New evidence suggests that dozens of Metro Vancouver real estate firms are failing to adhere to anti-money laundering laws.
Vancouver’s hectic, high-priced real estate market can be a great place for money launderers to ply their trade, which is why federal financial regulators decided to investigate 80 realtors and real estate brokers.
“Nobody is watching the henhouse other than the foxes,” BC NDP Leader John Horgan said. “(Housing minister) Rich Coleman has said over and again, ‘We’re in touch with the market because we talk to the Real Estate Board.’ That’s important but we need more than that.”
Of the 80 realtor offices investigated by the federal money-laundering watchdog, 55 had significant or very significant deficiencies when it came collecting key information from buyers.
Industrial Bank of Korea will beef up measures at its New York branch to comply with U.S. money laundering rules in a pact reached with state and U.S. banking regulators, the New York Department of Financial Services (NYDFS) said on Tuesday.
The bank, as part of an agreement with the NYDFS and the Federal Reserve Bank of New York, must submit plans to the two regulators in May explaining how it will improve its oversight of anti-money laundering efforts and reporting of suspicious banking activity, among other things, NYDFS said in a statement.
Australia is considering tightening its anti-money laundering regulations to include real estate agents and precious stone dealers, sources said, following red flags from a global watchdog over potential illicit cash entering the country.
While tighter regulations would not be aimed at inflows from any one country, Australian authorities are reacting following a surge of cash from wealthy Chinese buyers looking for a safe haven away from the market turmoil of their home markets.
Property has long been on Chinese buyers’ radar, but in recent months they have been snapping up Australia’s rare pink diamonds, part of an unprecedented capital outflow from China that is rattling Beijing.
The Paris-based Financial Action Task Force (FATF), which assesses the ability of countries to fight illicit financial flows, told Reuters a lack of scrutiny by Australian authorities in the property and precious stones sectors was “an increasing high risk” in the global fight against money laundering and financing of extremists.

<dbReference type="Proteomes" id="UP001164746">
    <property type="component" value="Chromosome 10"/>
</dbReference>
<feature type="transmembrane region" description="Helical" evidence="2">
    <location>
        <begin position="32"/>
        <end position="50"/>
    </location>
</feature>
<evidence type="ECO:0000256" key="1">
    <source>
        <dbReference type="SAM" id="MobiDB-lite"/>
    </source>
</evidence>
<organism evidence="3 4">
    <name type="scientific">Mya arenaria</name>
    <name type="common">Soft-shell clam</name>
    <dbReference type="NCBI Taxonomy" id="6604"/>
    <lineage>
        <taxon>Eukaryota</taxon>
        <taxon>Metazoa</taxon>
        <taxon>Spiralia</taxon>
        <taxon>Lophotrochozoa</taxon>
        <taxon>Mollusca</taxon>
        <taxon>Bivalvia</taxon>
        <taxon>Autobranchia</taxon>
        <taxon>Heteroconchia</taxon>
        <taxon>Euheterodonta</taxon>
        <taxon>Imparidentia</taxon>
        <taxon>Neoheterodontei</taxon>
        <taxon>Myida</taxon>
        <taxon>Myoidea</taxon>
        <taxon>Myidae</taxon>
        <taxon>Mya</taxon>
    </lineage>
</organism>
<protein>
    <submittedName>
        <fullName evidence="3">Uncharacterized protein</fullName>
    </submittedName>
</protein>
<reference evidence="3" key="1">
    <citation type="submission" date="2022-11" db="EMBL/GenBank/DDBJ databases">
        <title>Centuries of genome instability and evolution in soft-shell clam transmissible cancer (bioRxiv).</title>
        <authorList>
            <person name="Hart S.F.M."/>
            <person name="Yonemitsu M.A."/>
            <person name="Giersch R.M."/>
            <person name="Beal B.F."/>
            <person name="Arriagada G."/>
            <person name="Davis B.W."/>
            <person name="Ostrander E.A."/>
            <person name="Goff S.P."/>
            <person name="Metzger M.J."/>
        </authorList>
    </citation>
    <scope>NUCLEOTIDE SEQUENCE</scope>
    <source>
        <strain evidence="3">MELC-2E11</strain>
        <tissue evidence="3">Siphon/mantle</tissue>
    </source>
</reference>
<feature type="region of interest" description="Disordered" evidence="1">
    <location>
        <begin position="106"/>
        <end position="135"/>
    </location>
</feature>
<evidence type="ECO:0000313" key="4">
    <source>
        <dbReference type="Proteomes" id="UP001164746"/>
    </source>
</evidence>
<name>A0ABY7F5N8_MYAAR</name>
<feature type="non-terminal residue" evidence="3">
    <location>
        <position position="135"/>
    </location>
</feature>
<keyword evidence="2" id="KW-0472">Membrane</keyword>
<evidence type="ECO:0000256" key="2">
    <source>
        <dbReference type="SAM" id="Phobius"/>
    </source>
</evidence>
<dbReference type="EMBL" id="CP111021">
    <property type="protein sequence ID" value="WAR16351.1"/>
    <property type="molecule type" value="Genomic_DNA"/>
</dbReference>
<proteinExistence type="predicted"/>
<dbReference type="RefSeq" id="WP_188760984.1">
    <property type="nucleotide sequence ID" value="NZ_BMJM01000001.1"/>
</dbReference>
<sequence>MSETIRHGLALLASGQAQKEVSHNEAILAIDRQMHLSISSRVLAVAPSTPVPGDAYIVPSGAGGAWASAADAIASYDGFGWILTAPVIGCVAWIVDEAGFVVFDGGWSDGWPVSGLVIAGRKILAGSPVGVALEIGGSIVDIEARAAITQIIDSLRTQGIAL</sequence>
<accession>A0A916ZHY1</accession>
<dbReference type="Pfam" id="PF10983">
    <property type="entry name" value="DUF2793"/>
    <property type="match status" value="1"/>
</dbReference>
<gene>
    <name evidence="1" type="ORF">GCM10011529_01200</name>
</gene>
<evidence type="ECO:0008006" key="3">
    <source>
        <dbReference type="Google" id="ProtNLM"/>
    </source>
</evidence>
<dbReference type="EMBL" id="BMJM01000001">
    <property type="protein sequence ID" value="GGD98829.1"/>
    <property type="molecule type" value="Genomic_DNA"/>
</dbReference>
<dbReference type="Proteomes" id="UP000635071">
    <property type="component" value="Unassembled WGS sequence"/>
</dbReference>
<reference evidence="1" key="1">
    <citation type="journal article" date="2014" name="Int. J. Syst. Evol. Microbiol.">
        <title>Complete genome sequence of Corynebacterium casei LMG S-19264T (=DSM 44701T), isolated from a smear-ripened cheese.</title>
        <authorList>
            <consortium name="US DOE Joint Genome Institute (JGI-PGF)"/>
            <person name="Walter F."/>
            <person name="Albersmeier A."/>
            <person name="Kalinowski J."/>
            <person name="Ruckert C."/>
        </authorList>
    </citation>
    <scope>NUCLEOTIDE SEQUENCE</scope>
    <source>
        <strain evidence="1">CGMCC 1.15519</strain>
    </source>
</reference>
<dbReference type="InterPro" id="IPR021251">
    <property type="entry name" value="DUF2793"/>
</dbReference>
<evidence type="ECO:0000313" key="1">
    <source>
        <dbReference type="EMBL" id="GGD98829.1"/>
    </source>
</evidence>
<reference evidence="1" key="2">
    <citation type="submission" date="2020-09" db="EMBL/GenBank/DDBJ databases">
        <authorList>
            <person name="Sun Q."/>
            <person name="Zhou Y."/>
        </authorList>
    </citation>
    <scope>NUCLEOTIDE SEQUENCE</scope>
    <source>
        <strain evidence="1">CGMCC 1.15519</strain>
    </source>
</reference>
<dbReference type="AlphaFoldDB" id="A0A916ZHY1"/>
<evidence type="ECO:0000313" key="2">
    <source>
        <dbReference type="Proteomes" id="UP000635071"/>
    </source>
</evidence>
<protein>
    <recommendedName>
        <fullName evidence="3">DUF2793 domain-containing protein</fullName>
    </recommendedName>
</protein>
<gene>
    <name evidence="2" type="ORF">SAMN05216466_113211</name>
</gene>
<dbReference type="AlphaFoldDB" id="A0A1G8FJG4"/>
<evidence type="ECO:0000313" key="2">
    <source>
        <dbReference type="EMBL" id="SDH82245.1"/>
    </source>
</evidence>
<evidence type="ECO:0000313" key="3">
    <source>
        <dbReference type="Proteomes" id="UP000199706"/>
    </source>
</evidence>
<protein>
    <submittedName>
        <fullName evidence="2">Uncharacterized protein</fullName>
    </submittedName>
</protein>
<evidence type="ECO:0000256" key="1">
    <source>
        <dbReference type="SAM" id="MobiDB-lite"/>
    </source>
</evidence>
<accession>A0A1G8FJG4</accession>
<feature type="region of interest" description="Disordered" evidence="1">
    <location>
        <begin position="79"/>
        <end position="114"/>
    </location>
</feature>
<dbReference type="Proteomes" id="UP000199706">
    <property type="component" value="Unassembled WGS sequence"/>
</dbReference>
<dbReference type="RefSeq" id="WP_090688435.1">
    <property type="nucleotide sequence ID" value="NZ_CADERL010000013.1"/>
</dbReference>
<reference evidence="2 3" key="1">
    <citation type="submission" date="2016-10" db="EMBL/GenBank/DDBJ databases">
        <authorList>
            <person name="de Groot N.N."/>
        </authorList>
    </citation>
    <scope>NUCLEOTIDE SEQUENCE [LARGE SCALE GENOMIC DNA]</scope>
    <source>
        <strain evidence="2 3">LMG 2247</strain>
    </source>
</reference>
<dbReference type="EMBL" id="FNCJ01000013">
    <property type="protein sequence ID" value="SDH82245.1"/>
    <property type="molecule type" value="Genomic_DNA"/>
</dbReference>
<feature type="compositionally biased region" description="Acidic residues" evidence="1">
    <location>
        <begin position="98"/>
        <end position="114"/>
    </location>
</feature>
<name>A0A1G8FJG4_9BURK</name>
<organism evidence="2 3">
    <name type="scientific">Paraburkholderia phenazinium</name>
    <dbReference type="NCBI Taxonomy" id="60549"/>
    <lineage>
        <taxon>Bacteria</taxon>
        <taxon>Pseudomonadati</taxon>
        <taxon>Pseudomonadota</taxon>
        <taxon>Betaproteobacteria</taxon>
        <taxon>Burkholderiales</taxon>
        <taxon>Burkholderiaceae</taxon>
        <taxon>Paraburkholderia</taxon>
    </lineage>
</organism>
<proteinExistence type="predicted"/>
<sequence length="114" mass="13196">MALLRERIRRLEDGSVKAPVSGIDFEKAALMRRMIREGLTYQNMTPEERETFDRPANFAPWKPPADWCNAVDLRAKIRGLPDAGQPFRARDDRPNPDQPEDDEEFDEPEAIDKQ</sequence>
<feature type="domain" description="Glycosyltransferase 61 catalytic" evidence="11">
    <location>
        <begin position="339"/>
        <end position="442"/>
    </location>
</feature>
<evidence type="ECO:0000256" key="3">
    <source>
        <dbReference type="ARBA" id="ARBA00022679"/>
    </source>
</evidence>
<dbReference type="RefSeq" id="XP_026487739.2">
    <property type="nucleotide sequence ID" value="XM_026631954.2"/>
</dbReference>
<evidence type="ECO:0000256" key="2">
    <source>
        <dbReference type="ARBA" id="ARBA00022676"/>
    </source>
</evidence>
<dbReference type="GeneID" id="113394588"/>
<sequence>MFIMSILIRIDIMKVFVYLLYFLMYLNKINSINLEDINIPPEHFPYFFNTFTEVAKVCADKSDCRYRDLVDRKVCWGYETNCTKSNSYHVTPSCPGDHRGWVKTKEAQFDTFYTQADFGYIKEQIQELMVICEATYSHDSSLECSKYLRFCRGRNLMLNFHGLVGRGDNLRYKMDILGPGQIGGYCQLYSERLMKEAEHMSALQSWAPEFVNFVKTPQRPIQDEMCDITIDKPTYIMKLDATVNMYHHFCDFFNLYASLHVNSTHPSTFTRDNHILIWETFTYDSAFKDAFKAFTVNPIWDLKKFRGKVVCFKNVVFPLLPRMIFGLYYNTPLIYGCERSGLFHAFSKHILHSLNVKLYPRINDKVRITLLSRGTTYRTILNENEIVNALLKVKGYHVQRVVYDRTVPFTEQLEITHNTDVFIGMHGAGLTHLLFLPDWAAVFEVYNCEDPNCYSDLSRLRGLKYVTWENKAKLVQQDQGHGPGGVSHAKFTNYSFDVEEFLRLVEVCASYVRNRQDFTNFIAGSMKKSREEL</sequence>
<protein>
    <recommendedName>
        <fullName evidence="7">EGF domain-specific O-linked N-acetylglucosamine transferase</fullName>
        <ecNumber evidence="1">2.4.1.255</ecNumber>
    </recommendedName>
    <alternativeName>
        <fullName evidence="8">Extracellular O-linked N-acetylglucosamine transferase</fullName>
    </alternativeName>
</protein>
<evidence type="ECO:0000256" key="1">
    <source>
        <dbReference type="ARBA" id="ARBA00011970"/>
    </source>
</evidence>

Ireland will face an international peer review by the end of the year on how well it is tackling the threat of anti-money laundering and terrorist financing activities.
A national steering committee, chaired by the Department of Finance and including the Central Bank, is preparing for the assessment.
The assessment will be carried out by the Financial Action Task Force (FATF), an intergovernmental body.
Set up in 1989, the organisation leads the international fight against money laundering and terrorist financing.
Domhnall Cullinan, the head of the Central Bank’s anti-money laundering division, said the assessment will look at how effective Ireland is at stamping out the issue.
“In other words, how well does the country, including supervisors and industry, understand the money-laundering and terrorist finance risk and how effective are the steps that have been taken to prevent or mitigate those risks,” he said.
U.S. regulators are compelling Bank of Nova Scotia, Canada’s third-largest bank by assets, to overhaul its anti-money-laundering controls to correct “deficiencies” in the lender’s compliance program.
Toronto-based Scotiabank has entered into a written agreement with the Federal Reserve Bank of New York and the New York State Department of Financial Services to fix problems ranging from oversight to the monitoring of suspicious activity.